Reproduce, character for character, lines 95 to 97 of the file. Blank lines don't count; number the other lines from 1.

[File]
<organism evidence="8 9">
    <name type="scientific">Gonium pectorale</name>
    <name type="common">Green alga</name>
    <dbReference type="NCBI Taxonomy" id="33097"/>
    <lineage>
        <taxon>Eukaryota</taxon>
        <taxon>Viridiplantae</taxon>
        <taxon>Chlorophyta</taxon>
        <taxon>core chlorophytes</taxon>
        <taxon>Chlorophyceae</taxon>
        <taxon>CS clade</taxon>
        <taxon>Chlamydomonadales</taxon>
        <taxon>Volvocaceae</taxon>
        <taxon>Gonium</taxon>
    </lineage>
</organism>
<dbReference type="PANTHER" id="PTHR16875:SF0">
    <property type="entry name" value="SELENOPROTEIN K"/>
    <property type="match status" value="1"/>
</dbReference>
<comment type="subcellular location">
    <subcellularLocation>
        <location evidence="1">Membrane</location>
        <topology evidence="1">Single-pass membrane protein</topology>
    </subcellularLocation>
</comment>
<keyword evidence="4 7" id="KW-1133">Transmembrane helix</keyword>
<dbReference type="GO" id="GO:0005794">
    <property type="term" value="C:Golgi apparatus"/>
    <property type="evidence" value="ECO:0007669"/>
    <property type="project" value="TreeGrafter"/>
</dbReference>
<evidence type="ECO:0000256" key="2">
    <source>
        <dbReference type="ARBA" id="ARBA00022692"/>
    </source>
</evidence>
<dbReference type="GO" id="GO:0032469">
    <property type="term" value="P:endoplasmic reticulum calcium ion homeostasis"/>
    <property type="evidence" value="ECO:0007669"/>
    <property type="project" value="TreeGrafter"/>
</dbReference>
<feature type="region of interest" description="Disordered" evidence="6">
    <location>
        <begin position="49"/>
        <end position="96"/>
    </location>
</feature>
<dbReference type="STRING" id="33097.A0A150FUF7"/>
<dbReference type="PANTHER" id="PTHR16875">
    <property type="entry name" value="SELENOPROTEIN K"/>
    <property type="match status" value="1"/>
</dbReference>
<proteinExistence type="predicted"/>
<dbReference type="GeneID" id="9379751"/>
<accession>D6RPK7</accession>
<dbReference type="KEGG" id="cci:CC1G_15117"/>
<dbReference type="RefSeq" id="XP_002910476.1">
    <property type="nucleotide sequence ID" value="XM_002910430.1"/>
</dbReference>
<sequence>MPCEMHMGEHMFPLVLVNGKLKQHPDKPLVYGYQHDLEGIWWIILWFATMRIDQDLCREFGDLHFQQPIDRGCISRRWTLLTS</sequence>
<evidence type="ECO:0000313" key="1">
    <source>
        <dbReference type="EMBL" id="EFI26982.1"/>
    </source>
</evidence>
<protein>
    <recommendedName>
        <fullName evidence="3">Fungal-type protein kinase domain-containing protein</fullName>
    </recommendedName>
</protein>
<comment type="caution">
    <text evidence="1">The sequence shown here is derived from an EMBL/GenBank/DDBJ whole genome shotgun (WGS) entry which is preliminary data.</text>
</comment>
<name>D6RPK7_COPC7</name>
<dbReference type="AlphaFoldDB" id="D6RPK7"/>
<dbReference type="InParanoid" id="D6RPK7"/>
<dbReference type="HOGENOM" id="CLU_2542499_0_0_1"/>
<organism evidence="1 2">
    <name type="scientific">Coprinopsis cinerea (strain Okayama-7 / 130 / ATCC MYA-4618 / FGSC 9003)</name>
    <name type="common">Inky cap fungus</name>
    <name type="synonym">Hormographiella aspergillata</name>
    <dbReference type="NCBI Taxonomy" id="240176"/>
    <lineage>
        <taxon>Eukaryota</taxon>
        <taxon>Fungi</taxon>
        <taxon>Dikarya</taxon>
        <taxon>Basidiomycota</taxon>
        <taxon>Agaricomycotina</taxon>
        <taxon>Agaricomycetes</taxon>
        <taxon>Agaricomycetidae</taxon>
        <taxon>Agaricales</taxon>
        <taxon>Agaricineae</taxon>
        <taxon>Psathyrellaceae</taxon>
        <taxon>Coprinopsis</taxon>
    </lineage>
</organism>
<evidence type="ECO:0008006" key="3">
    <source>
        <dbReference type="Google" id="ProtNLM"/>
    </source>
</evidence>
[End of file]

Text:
        <taxon>Coprinopsis</taxon>
    </lineage>
</organism>